‘Silent majority’ of the car industry is concerned about electric vehicles

Toyota risks leaving itself out in the cold as an electric car pickup starts to expand, which could be a very costly mistake, said David Bailey, a car industry expert at Birmingham University.

He said: “Toyota misjudged the transition, aiming instead at hybrids short to medium term and hydrogen long term.

“They are now playing catchup on EVs, having been blindsided by firms like Tesla on one side and regulators keen to cut CO2 emissions on the other.”

While a large distribution network for electricity already exists, hydrogen has no such capacity to provide a ready fuel source to millions of cars, he added.

Mr Bailey said: “Hydrogen may well have a future in commercial vehicles and perhaps luxury cars, but car makers can’t afford to make bets on multiple fuel options and the mass industry is going for EVs.”

Rival Nissan, which bet on the all-electric Leaf a decade ago rather than follow Toyota into hybrids, is in the middle of an $18bn spending spree on electrifying its fleet.

Two weeks ago, Toyota said it would sell six new plug-ins in Europe by 2026 as part of a plan to comply with targets within the block to phase out petrol and diesel sales by 2035.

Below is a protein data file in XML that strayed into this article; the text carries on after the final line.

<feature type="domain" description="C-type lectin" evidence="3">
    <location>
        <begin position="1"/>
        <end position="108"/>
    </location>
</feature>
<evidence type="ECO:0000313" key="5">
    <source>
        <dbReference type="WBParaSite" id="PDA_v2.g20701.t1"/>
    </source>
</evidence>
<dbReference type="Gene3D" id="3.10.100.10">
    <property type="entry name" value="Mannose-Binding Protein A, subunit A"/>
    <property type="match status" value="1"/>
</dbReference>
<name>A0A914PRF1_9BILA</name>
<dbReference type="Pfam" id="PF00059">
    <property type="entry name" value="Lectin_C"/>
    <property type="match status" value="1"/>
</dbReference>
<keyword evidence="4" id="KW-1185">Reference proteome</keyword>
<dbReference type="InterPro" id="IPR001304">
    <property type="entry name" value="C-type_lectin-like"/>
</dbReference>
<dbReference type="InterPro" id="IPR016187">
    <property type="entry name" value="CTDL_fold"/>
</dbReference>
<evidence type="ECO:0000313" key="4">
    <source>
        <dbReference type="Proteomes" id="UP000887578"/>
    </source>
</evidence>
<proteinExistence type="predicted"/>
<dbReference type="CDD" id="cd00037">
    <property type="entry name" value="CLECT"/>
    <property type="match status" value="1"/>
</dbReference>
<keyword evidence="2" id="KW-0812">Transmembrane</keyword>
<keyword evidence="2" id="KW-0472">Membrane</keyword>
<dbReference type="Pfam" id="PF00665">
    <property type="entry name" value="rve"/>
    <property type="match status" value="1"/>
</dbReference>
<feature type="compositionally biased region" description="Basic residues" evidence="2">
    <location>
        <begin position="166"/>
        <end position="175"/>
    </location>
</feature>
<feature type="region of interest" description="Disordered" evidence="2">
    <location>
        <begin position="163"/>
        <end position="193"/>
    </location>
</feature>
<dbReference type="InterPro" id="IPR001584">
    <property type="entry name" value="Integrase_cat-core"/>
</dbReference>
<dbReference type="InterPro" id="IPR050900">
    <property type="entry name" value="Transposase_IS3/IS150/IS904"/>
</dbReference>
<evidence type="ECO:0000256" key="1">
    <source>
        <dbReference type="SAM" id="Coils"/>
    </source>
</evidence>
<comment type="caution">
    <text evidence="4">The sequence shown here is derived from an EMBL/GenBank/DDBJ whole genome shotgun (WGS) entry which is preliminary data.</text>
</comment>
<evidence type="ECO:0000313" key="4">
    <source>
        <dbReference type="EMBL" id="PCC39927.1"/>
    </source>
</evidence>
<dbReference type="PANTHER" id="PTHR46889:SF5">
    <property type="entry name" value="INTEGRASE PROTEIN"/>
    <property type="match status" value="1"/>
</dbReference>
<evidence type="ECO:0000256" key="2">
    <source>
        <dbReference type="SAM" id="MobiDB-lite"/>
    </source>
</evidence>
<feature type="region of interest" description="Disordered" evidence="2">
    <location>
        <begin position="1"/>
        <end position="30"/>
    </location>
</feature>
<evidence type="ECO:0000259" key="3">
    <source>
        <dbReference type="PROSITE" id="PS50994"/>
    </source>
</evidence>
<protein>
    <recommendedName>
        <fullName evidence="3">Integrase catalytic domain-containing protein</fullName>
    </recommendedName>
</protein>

The company threw its weight behind hydrogen in 2014 when it launched the Mirai, a large family car with a range of more than 300 miles.

But the fuel has not enjoyed a wide take-up. Despite faster refuelling than for battery cars, hydrogen pumps are few and far between and the gas has been largely confined to buses since they share a common depot where fitting a hydrogen pump may be cost effective.

So-called green hydrogen is made by separating water molecules into hydrogen and oxygen using electricity from renewable sources such as wind. This adds an extra step when the same electricity can simply be used to charge a battery, making hydrogen a potentially more expensive solution. It is also hard to store.

Mr Bailey said: “These comments risk clouding Toyota’s commitment to EVs at the time they need to convince consumers they’ve now got exactly it. Not exactly a clever marketing strategy.”


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